This is a traditionally composed Pratt through truss. It does have uncommon cast iron connectors on the floorbeams for the lateral bracing rods. The bridge is in its original location, but the road it served has been converted to an integral part of a golf course, a nice reuse for the bridge that it handles well. The bridge can still be driven to for viewing from the road leading east of the bridge.
Information and Findings From DHPA Historic Bridge Survey
Statement of Significance
When in a joint board meeting in September 1900 the commissioners of Carroll and Clinton counties decided to build a bridge over Middle Fork Creek on the county line, they appointed Charles Huffine, the Clinton County Surveyor, to prepare plans and specifications for the structure, and they announced a letting the following month at the Clinton County courthouse. By bringing in "the lowest and best bid" at $4190, James M. Peirce of Carroll County won the contract for the complete structure. Peirce completed the cut-stone abutments and wingwalls by the end of the year and erected the superstructure soon thereafter. He built the earthen approach to the north on a separate contract with Carroll County in the first half of 1901. The webbing of this pin-connected Pratt through-span is quite light. A pair of die-forged eyebars provide each hip vertical and laced channels the intermediate ones. A pair of die-forged eyebars serve as diagonal sets in the second and fourth panels, and a pair of adjustable and cylindrical rods supply the diagonal and counter set in the most central panel. The I floor-beams are U-bolted to the lower pins. The trusses have been supported with cables running below the floor-beams from abutment to abutment. The bridge carries a 16-ft. asphalt and metal pan deck with 14 feet of vertical roadway clearance. Seated upon cut stone abutments and wingwalls, this single-span, pin-connected Pratt through span extends 86' in five panels. A pair of laced channels provides each set of intermediate verticals, a pair of die-forged eyebars serve as diagonal sets in the second and fourth panels, and a pair of adjustable and cylindrical rods supply the diagonal and counter set in the most central panel. The I floor-beams are U-bolted to the lower pins and have been reinforced with cables run from abutment to abutment. The bridge carries a 16' asphalt and metal pan deck. Adjacent to an old sawmill, Hufford's ford had been an established part of the two-county transportation network since before the 1870's. The builder of Hufford's Ford Bridge, James M. Peirce, won many bridge contracts in Carroll County in the 1890s and later, especially for substructures. He was a particularly prolific builder of cut-stone abutments like those for this structure. The Pratt superstructure was designed to be light, making it easy for the fabricator to get transported to the bridge site for the contractor to assemble. This bridge retains its original members, including latticed guardrails. The structure is of rather standard design. This bridge retains its original members, including latticed guardrails, although the deck has been supported.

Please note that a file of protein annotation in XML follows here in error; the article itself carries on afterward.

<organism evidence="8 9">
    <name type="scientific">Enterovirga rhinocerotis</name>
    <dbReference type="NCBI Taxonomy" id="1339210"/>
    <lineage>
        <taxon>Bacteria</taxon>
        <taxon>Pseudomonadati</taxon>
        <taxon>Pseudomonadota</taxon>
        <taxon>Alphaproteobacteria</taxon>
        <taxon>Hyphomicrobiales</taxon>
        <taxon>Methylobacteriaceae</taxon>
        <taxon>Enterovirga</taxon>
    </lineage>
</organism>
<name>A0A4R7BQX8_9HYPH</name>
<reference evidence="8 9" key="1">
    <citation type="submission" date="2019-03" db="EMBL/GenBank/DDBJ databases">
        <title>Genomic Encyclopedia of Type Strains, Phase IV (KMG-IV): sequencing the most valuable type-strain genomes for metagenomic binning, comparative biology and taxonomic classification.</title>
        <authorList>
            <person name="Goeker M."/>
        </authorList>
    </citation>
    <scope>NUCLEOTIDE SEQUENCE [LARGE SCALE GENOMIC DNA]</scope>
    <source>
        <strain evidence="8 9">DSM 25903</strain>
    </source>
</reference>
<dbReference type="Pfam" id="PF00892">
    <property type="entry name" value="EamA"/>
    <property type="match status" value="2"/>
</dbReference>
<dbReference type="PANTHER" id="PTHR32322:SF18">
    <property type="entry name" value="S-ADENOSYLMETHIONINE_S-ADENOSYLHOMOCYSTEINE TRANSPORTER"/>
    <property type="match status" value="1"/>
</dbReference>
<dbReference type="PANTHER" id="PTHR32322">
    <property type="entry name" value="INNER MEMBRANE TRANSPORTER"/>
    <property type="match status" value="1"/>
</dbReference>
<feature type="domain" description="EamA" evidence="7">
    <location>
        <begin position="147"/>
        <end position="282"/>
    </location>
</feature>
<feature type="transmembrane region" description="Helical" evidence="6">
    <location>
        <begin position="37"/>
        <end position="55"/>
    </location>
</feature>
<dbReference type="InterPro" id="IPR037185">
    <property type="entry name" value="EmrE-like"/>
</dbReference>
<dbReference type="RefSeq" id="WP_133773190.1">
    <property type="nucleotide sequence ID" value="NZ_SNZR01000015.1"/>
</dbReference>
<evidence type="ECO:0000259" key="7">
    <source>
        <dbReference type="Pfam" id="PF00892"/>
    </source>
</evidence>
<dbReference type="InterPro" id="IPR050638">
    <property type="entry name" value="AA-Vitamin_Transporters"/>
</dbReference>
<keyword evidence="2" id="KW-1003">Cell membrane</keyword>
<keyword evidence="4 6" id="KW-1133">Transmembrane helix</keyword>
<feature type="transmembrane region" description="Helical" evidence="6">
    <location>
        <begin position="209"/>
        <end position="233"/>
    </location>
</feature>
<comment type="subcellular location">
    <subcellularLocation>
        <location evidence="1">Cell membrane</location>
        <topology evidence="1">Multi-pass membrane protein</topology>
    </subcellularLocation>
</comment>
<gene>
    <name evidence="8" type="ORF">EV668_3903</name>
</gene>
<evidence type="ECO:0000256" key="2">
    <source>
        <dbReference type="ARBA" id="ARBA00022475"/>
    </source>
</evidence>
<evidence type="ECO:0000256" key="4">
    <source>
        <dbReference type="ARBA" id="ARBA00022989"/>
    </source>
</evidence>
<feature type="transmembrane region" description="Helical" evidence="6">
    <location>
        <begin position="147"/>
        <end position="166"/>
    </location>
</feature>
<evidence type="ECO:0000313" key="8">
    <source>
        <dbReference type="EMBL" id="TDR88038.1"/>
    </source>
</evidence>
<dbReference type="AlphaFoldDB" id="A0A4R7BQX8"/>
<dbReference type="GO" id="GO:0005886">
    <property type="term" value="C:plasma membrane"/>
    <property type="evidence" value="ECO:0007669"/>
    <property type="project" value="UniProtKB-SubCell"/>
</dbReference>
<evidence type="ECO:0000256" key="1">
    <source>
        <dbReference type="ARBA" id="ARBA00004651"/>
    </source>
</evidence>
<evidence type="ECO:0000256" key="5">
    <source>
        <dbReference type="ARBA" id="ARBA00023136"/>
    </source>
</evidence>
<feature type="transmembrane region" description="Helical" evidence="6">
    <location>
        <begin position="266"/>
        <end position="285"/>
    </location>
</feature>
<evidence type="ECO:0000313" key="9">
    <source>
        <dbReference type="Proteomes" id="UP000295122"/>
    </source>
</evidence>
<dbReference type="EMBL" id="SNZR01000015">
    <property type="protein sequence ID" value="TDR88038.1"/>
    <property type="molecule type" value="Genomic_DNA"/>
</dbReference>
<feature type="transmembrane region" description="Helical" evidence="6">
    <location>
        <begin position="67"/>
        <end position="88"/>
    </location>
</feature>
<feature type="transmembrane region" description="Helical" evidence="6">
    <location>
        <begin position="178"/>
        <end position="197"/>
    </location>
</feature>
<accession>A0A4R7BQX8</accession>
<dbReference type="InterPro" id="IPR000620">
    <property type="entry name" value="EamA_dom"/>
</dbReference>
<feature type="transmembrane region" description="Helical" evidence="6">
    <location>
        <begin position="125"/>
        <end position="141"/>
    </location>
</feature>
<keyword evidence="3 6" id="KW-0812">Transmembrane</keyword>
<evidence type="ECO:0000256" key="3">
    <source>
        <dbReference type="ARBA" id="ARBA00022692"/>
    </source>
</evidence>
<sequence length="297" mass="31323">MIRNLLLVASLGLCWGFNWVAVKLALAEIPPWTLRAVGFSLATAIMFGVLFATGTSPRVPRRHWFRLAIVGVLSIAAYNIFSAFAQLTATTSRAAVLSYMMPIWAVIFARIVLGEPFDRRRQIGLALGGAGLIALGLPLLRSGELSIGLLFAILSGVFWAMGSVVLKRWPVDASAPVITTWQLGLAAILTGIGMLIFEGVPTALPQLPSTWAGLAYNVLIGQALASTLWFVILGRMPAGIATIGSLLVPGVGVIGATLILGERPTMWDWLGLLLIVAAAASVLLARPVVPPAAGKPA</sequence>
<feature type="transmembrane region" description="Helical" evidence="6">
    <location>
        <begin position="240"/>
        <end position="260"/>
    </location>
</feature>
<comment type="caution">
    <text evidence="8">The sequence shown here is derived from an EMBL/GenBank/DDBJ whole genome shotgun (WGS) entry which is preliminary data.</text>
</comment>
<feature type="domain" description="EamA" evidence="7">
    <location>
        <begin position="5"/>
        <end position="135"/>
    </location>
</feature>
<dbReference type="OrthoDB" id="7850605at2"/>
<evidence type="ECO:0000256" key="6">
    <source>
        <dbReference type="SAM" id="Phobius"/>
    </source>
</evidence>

References Charles J. Ritzler, Bridge Inspection Report: Carroll County (Delphi, 1974-75). Carroll Co., "Commissioners Record," 20: 323, 370, 394-5, 444. Clinton Co., "Commissioners Record," 25: 194, 210-11. Carroll Co. Citizen-Times, 6, 13 October 1900.
Bridge Considered Historic By Survey: Yes
Original / Full Size Photos
|A collection of overview and detail photos. This gallery offers photos in the highest available resolution and file size in a touch-friendly popup viewer. Alternatively, Browse Without Using Viewer|
Mobile Optimized Photos
|A collection of overview and detail photos. This gallery features data-friendly, fast-loading photos in a touch-friendly popup viewer. Alternatively, Browse Without Using Viewer|
Approach this bridge from the south and west. The north approach is not open to the public.
Coordinates (Latitude, Longitude):
View Bridge Location In:
© Copyright 2003-2021, HistoricBridges.org. All Rights Reserved. Disclaimer: HistoricBridges.org is a volunteer group of private citizens. HistoricBridges.org is NOT a government agency, does not represent or work with any governmental agencies, nor is it in any way associated with any government agency or any non-profit organization. While we strive for accuracy in our factual content, HistoricBridges.org offers no guarantee of accuracy. Information is provided "as is" without warranty of any kind, either expressed or implied. Information could include technical inaccuracies or errors of omission. Opinions and commentary are the opinions of the respective HistoricBridges.org member who made them and do not necessarily represent the views of anyone else, including any outside photographers whose images may appear on the page in which the commentary appears. HistoricBridges.org does not bear any responsibility for any consequences resulting from the use of this or any other HistoricBridges.org information. Owners and users of bridges have the responsibility of correctly following all applicable laws, rules, and regulations, regardless of any HistoricBridges.org information.